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Greece must stick with reforms: Spain economy secretary

Greece may have secured its latest round of much-needed aid, but it's "extremely important... that they continue with the structural reforms and the fiscal efforts that they have initiated some years ago," Spain's economy secretary has told CNBC.

Early Wednesday morning, the Eurogroup of euro zone finance ministers, together with the International Monetary Fund and the European Central Bank, agreed to release a 10.3 billion euro ($11.42 billion) loan and conceded some degree of debt relief for Greece, whose economy is struggling to recover from round after round of harsh austerity measures.

"I think the Greek people have undertaken a great effort over the last years and the challenges are still very large ahead of them and we believe that they have to continue with the reforms," Inigo Fernandez de Mesa told CNBC.

Reforms are "the best way to improve growth at the end of the day," said Mesa, referencing similar fiscal reforms Spain has undertaken since 2012 when its banking system was bailed out with help from the euro zone and ECB.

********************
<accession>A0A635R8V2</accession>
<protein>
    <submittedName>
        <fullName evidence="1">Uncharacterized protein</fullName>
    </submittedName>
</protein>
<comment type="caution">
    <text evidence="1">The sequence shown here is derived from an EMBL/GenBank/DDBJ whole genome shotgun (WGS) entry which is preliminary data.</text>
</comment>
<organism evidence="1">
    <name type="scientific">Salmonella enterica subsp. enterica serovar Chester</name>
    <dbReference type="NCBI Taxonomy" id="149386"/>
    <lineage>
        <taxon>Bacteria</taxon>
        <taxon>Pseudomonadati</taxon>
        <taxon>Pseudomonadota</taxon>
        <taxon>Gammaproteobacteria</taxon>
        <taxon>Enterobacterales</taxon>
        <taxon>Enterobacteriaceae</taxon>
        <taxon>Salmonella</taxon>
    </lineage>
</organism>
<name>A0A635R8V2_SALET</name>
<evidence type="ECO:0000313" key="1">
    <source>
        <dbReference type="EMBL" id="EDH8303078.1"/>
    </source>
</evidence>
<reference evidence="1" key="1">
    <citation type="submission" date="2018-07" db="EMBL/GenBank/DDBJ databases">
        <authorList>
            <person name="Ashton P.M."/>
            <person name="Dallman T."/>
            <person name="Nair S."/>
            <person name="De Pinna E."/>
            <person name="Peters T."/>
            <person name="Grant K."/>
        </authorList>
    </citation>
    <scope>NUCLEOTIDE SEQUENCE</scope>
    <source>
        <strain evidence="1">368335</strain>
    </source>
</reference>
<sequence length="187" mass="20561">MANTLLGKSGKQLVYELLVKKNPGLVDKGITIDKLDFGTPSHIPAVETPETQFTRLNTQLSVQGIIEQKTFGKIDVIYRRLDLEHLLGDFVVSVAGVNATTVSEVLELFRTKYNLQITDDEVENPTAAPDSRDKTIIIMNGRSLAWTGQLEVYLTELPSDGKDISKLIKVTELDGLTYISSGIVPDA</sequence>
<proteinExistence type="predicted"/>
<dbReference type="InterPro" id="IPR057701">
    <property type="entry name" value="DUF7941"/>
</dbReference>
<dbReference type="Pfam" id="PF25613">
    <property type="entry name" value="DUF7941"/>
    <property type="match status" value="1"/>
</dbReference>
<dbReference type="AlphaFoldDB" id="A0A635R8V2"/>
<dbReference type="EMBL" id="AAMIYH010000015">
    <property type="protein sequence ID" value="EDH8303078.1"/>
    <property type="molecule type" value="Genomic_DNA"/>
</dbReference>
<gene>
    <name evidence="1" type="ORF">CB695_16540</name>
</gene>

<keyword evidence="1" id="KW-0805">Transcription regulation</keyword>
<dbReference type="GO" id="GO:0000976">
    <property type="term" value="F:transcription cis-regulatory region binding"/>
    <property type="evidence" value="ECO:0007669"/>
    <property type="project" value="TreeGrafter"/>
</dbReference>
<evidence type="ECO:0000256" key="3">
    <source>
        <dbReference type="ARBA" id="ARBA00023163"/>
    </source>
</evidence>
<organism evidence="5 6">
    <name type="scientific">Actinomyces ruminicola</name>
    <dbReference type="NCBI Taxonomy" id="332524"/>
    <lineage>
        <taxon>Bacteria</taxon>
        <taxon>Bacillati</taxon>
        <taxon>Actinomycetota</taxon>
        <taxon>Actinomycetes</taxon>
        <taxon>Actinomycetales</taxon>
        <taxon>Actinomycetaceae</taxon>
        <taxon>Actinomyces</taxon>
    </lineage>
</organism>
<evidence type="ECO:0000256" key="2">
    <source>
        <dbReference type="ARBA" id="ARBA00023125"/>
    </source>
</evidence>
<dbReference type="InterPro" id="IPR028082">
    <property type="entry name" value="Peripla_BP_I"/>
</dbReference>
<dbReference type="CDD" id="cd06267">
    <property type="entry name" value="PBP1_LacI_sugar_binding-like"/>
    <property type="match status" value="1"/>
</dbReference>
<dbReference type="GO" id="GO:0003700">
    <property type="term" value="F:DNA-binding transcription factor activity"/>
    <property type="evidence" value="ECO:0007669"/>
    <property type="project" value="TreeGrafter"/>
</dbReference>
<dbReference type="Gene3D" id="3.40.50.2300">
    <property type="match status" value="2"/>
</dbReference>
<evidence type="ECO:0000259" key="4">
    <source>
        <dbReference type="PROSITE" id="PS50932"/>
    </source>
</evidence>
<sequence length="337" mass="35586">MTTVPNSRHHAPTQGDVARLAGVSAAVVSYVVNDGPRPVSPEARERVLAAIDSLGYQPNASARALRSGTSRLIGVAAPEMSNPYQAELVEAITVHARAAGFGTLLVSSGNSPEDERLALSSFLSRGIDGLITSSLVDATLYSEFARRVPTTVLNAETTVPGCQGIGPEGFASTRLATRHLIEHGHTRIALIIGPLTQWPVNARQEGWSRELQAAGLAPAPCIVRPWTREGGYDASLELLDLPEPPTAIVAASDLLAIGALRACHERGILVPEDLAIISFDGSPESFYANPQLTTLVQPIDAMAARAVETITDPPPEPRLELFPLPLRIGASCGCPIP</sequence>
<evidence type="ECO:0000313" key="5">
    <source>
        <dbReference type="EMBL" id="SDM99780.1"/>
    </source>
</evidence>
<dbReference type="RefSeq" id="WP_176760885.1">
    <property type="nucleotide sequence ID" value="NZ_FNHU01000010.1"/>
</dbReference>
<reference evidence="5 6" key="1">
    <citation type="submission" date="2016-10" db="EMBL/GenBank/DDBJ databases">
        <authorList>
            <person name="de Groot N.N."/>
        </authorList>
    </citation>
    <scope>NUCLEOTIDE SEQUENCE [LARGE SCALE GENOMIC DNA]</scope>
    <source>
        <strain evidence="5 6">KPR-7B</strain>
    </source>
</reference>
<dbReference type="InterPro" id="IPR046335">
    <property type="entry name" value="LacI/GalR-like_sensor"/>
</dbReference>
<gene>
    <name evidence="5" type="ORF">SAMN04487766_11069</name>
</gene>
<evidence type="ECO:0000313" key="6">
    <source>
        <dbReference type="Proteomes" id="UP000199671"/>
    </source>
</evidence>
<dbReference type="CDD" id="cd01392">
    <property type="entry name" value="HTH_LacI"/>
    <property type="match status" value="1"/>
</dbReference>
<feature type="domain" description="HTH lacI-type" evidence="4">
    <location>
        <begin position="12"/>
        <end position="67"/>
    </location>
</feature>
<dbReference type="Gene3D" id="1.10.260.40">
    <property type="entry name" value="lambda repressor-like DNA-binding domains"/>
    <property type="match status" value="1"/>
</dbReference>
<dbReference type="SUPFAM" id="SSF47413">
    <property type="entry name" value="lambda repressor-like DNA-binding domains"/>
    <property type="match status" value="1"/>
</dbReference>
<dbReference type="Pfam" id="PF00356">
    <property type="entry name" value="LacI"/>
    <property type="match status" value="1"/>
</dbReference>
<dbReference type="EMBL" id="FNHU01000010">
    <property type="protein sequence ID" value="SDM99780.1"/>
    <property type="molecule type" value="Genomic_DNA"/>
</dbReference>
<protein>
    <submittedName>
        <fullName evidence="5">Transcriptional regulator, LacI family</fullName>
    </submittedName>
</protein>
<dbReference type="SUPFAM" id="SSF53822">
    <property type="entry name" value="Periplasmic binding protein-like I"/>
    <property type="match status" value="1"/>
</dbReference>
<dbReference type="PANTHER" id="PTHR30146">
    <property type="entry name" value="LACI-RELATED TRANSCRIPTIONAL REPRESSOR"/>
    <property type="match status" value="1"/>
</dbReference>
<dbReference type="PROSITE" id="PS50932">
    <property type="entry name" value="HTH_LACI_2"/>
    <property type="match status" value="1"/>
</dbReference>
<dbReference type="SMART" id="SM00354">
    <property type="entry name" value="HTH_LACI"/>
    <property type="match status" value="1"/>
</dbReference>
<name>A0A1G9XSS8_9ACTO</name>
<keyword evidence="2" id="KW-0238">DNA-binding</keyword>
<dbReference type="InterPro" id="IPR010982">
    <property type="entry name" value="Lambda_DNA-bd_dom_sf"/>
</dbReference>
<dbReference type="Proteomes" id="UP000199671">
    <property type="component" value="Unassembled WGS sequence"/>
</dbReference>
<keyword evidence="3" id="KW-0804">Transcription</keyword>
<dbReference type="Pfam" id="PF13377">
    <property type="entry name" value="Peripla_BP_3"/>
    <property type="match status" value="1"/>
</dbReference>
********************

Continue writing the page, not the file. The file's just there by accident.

"Our experience is that when you carry out structural reforms in a very serious manner, you have fruits quite soon … after three years of implementing these reforms, we are the country in the euro area with a higher growth and higher job creation so this is a positive feature that demonstrates that when you implement serious reforms, it has fruits."


Over the past few years, Spain has had to undertake drastic internal reforms and make austerity cuts as it tries to negotiate itself out of a financial crisis and combat its high unemployment rate. However, since the country has fallen into electoral deadlock, its political parties have been vying for a bigger share of the vote by promising tax cuts and loosening of austerity measures.

"What is very important is that we continue with our efforts to reduce the deficit – whatever we do with taxes will not be at the expense of slowing down the process of deficit reduction," said Mesa to CNBC.

Spain "still has many challenges ahead of us," acknowledged Mesa.

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